Are Health and Social Care Regulations "Red Tape"?

Right now the Red Tape Challenge is looking at regulations and laws related to “The Healthy Living and Social Care”:  You can access the website here. Your can download this briefing as a Word document at the bottom of this page.

What is the Red Tape Challenge?
In 2011 the Government launched the Red Tape Challenge on a website ‘challenging the public to help us cut unnecessary regulations.' In principle reducing unnecessary bureaucracy sounds like a good idea. The important question is whether the regulations being included in the Red Tape Challenge are unnecessary burdens or are they important processes and procedures that ensure we are treated with fairness, dimity, respect and equality.

How does the Red Tape Challenge work?
The Red Tape Challenge is not like a traditional consultation which identifies areas for change, sets out proposals and then asks for comments. Instead it’s an open website inviting public comment on the identified regulations.  Around 20,000 different regulations touching on a whole range of issues have been put up on the website for comment. The comments then feed into the Government's review of the regulations. The Health and Social Care theme has just gone live and is open for five weeks until 11 December.

What does this Red Tape Challenge Cover?
This covers over 500 regulations relating to Public Health, Quality of Care/Mental Health, the NHS and Professional Standards. The Government says “We want to identify which of these regulations should be scrapped or improved to boost growth and jobs and give health professionals more time to care for patients, without weakening necessary public health safeguards.” BIHR thinks it’s important that people look at the specific regulations the Government is reviewing to decide if they really will reduce red tape or if they actually have other important functions.

Why is this a human rights issue?

The list of regulations being considered for removal include some which may have an impact on ensuring the basic human rights of people in vulnerable situations are respected, protected and fulfilled.  For example regulations identified as “red tape” under the heading of Quality of Care / Mental Health, include:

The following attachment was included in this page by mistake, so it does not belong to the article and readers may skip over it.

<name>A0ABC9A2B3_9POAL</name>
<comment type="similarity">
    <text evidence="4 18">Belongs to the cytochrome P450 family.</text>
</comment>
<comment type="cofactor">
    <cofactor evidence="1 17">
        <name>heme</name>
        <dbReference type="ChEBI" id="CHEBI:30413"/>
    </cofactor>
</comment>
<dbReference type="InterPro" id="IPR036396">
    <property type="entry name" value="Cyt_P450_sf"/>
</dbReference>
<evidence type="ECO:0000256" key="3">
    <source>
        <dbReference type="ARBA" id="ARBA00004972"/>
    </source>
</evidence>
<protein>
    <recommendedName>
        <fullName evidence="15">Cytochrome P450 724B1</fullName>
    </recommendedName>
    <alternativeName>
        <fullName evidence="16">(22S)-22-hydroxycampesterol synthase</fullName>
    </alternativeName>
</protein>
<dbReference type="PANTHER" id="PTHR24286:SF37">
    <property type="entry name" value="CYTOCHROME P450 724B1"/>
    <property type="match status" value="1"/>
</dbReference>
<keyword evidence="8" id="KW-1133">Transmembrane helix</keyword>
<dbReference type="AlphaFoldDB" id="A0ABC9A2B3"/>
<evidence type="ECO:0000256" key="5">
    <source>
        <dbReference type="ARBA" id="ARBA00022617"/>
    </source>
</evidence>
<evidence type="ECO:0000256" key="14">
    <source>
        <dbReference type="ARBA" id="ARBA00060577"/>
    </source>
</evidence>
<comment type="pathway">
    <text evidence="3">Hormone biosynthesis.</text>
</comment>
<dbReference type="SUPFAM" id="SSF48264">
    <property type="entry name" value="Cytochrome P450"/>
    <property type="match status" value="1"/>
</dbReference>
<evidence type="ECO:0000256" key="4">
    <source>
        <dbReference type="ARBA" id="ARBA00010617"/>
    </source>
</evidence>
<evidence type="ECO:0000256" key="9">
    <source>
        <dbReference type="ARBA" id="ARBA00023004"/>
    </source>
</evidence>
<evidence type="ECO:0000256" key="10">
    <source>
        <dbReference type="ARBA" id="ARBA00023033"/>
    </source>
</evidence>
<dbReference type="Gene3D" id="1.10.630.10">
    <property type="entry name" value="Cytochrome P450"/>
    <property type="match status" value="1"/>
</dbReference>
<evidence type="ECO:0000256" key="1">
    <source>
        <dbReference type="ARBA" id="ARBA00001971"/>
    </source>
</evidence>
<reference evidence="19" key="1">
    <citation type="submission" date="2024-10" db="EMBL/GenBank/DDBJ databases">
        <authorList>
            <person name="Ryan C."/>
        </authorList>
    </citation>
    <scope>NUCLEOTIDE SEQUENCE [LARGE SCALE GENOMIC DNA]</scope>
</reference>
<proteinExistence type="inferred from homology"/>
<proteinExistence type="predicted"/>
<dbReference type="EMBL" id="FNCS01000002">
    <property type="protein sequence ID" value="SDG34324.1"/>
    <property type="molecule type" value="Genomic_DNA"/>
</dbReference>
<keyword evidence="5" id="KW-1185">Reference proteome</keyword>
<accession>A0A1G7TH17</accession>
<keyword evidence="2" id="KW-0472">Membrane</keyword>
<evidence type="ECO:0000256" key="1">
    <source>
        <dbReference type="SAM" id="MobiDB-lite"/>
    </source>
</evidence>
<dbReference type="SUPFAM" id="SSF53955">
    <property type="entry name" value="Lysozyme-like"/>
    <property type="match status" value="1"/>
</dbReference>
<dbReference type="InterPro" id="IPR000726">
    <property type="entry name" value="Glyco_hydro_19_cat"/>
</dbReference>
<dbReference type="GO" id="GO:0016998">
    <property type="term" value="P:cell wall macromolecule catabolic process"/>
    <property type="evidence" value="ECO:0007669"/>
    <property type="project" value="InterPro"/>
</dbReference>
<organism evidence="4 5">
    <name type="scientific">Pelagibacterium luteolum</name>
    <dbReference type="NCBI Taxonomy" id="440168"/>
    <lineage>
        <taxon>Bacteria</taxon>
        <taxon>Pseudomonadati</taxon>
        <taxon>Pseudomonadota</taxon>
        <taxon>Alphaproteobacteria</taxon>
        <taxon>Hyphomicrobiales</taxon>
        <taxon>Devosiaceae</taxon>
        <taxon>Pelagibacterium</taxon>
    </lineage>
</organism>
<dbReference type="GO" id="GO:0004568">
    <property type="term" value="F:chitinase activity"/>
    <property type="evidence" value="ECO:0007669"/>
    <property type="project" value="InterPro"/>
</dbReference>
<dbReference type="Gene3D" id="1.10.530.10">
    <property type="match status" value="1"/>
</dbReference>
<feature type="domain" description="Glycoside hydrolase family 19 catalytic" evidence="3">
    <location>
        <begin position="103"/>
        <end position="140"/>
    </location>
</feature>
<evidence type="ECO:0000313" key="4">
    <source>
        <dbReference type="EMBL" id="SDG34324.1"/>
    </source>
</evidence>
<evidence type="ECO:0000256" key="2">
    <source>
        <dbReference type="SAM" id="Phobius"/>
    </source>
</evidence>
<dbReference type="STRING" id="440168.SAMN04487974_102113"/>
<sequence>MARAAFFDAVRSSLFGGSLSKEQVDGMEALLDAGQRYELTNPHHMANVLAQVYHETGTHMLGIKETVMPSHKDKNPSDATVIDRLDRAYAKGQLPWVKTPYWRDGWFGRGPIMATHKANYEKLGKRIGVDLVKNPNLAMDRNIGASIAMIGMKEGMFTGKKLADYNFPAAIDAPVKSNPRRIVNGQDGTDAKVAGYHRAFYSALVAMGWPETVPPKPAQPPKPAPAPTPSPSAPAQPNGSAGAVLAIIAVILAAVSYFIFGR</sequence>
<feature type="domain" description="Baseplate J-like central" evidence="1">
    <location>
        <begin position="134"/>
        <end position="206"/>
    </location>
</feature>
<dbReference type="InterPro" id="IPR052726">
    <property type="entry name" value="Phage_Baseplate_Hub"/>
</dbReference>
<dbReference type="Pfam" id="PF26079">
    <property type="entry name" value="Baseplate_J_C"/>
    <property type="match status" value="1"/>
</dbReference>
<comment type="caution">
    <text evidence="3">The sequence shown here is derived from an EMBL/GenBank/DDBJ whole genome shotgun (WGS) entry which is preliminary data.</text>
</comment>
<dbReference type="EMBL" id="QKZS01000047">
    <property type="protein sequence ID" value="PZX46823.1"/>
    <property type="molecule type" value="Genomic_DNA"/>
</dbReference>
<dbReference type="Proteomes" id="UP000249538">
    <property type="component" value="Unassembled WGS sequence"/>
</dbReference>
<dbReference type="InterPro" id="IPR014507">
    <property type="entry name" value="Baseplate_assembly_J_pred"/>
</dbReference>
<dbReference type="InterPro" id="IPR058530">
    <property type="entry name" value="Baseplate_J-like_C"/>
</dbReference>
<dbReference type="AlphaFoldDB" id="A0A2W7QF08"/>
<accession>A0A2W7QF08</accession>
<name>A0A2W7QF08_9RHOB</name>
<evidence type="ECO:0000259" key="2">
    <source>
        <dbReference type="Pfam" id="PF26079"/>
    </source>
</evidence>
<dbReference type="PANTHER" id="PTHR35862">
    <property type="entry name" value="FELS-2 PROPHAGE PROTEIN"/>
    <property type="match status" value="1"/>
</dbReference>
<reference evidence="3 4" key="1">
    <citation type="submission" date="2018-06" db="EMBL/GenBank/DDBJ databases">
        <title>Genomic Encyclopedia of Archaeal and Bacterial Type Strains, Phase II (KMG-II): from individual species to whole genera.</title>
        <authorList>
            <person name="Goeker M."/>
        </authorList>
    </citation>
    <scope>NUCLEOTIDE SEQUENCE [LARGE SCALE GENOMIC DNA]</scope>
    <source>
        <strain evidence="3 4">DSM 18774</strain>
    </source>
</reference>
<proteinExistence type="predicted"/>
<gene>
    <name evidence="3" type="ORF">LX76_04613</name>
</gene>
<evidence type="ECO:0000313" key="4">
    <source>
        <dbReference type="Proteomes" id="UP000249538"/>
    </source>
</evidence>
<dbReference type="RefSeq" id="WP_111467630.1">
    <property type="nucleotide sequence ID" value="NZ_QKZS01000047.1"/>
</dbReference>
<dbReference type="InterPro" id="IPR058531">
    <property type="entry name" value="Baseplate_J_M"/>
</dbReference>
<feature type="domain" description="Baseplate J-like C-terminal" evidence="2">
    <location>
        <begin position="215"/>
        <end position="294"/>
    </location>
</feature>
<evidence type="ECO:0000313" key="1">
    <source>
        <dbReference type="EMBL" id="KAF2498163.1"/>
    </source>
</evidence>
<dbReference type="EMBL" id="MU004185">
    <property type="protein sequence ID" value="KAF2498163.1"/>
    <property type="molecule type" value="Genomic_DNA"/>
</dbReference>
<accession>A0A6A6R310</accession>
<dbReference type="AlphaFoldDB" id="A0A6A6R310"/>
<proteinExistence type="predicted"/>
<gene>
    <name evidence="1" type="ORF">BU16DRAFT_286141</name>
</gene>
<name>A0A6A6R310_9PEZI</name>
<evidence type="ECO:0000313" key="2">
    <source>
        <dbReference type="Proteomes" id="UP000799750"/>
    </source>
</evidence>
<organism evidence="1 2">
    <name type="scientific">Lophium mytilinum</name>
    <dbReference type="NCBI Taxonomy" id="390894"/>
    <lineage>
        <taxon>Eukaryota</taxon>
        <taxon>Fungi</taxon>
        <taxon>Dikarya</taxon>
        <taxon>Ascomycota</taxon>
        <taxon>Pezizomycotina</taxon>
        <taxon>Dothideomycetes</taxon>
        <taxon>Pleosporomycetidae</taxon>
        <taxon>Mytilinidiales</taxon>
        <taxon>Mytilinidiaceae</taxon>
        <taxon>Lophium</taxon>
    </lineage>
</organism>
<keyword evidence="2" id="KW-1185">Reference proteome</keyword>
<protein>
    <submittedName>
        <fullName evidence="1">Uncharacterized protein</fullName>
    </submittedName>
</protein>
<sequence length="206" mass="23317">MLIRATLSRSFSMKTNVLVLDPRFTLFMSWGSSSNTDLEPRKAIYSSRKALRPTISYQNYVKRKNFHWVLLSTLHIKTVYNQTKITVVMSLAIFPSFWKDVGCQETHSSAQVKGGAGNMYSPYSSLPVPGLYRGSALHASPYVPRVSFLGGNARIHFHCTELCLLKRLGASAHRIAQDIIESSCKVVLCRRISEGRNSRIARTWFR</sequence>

• The regulation allows the Care Quality Commission to monitor, and access for monitoring purposes, people who are being deprived of their liberty. It also introduces the requirement to report to the Department of Health.
  • The regulation outlining requirements for people who assess Deprivations of Liberties, e.g. annual refresher training and being subject to Criminal Records Bureau Check.
  • Primary legislation which introduced Independent Mental Capacity Advocate's as safeguards for those who have no one to speak on their behalf; these regulations define two areas in which they may be used - abuse and reviews.
  • The regulations which ensure that Independent Mental Health Advocates, who undertake a specific role under the Mental Health Act, are of an adequate standard.
  • Regulations which make provision about support to be provided to certain children and young people who are no longer looked after by a local authority.


There may be issues related to respecting, protecting and fulfill people’s basic human rights. These include (but are not necessarily limited to):

  • regulating the right to liberty appropriately (Art 5 in the Human Rights Act, HRA)
  • ensuring those in vulnerable situations are protected from abuse and neglect and are not subjected to breaches of their rights to be free from inhuman and degrading treatment (Art 3 in the HRA) or to physical and mental well-being (Art 8 HRA)


BIHR will be taking a look at the regulations in detail in coming weeks and preparing briefings with key messages people can use to respond.

What can you do to #Act?


  • Watch this space for BIHR’s briefing with some key messages about the human rights implications of the review
  • Comment on the regulations/laws identified by the Government on the website or send a private contribution to
  • Spread the word! Let others know this review is taking place and encourage them to speak up for regulations that protect our rights.


For regular updates on BIHR’ work and human rights issues in the UK follow us on Twitter: @BIHRhumanrights

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Published: November 7, 2012

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